It might seem hard to believe but we reach our peak bone mass in our late 20s or early 30s. From there, men and women start to lose some amount of bone density throughout their lifetime. The loss in bone density causes an abnormal structure and ultimately weakens our bones, increasing the chance of osteoporosis and a bone fracture.

What Is Osteoporosis?

Osteoporosis is the loss of density or mass within our bones.

To illustrate, picture a healthy bone as a honeycomb and then put a bone with osteoporosis next to it. The bone with osteoporosis will have much larger holes than the healthy bone.

Osteoporosis affects all of our bones. But the ones most likely to fracture due to osteoporosis are in your spine, wrist, shoulder and hips.

Most Common Osteoporosis Risk Factors

There are many risk factors that can lead to osteoporosis.

  • More common in women
  • 50+ years old
  • Post-menopausal
  • Caucasian
  • Low body weight
  • Undergoing chemotherapy for cancer treatment
  • Certain diabetes and seizure medications, and some medications that cause immunosuppression
  • Current or previous use of tobacco/nicotine products

Ways You Can Slow Bone Density Loss

Here are some ways you can help your bones stay strong and slow bone loss.

  • Avoid drinking alcohol/drink alcohol in moderation
    • Alcohol affects your nutrition level, which can mean your bones don’t get the adequate nutrients to stay strong
  • Avoid smoking
  • Make sure you get the right amount of vitamin D and calcium
  • Stay active
    • Weight-bearing and strengthening exercises at least three to four times a week

Screenings to Diagnose Osteoporosis

Screenings for osteoporosis risks include a FRAX score and DEXA scan.

FRAX Score

This screening should be done when you reach menopause. It involves reviewing risk factors and answering a series of questions with your provider. With this information, your provider can determine your FRAX score. This will help to understand your chance of having a fracture within the next 10 years.


This screening typically begins at age 65, unless your FRAX score is higher than the recommended level. A DEXA scan tells us the quantity or amount of bone. It’s a bone mineral density test. The DEXA scan looks at the bone density of your lumbar spine, and then usually at a hip or wrist or forearm. It’s noninvasive, similar to having an x-ray.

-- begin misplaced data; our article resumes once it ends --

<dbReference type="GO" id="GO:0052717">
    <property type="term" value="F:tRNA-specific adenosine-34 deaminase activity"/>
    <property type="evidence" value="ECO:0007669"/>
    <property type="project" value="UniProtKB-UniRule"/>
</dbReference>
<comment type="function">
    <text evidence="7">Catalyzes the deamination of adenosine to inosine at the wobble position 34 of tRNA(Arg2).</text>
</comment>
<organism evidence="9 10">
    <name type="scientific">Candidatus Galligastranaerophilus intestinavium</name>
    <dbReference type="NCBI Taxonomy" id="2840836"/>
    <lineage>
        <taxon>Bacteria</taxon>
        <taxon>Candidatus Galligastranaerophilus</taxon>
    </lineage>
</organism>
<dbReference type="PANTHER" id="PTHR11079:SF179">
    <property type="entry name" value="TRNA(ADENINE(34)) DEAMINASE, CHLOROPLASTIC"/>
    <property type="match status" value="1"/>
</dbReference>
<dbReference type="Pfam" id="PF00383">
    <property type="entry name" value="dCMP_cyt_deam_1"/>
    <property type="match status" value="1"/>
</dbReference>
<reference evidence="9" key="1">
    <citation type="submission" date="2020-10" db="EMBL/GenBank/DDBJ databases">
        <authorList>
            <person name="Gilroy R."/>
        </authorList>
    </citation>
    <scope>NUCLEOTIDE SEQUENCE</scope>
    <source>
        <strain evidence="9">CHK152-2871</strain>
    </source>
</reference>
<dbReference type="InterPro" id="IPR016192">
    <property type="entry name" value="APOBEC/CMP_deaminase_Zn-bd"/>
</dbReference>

Possible DEXA scan results:

  • Normal, meaning you don’t have osteoporosis.
  • Osteopenia, meaning your bone density is in between normal and osteoporosis.
  • Osteoporosis, meaning your bone density has reached the level to be diagnosed with osteoporosis.

Based on the results, DEXA scans may be repeated every couple of years to monitor your bone density.

Treatment & Prevention of Osteoporosis

Medication to Treat

Medications typically are not started until you are diagnosed with osteoporosis. The exception to this would be if you have osteopenia and have a fragility fracture. A fragility fracture is a fracture from a fall at standing height or less. It can be both a sign and a symptom of osteoporosis.

Diet & Exercise to Prevent & Treat

It’s really important to make sure you have a well-balanced healthy diet and are getting enough protein, calcium and vitamin D. Most of our vitamin D comes from the sun, so in the fall and winter months, a vitamin D supplement may be beneficial. It is possible to get too much of these vitamins, so it is important to talk to your health care provider to make sure you’re taking the correct amount.

Staying active is also important. Exercise, walking and generally taking care of our bodies helps not only to slow our bone loss down, but also helps us to prevent falls.

Megan Simpson, APRN-NP

Megan Simpson, APRN-NP

Bryan Primary Care

I believe in a collaborative approach to care, and want to create a partnership with my patients. It’s important to me to provide each patient with the knowledge they need to make decisions that are best for them and their health.

I’m here for my patients – to listen to you and your concerns and answer questions you have at the office or after you go home.

Care for:

  • Toddlers age 2 and older
  • Children, teens and adults of all ages
  • Preventative care, wellness checks and screenings
  • Chronic conditions like high blood pressure and diabetes

It’s a privilege for me to help people of all ages live their best lives.

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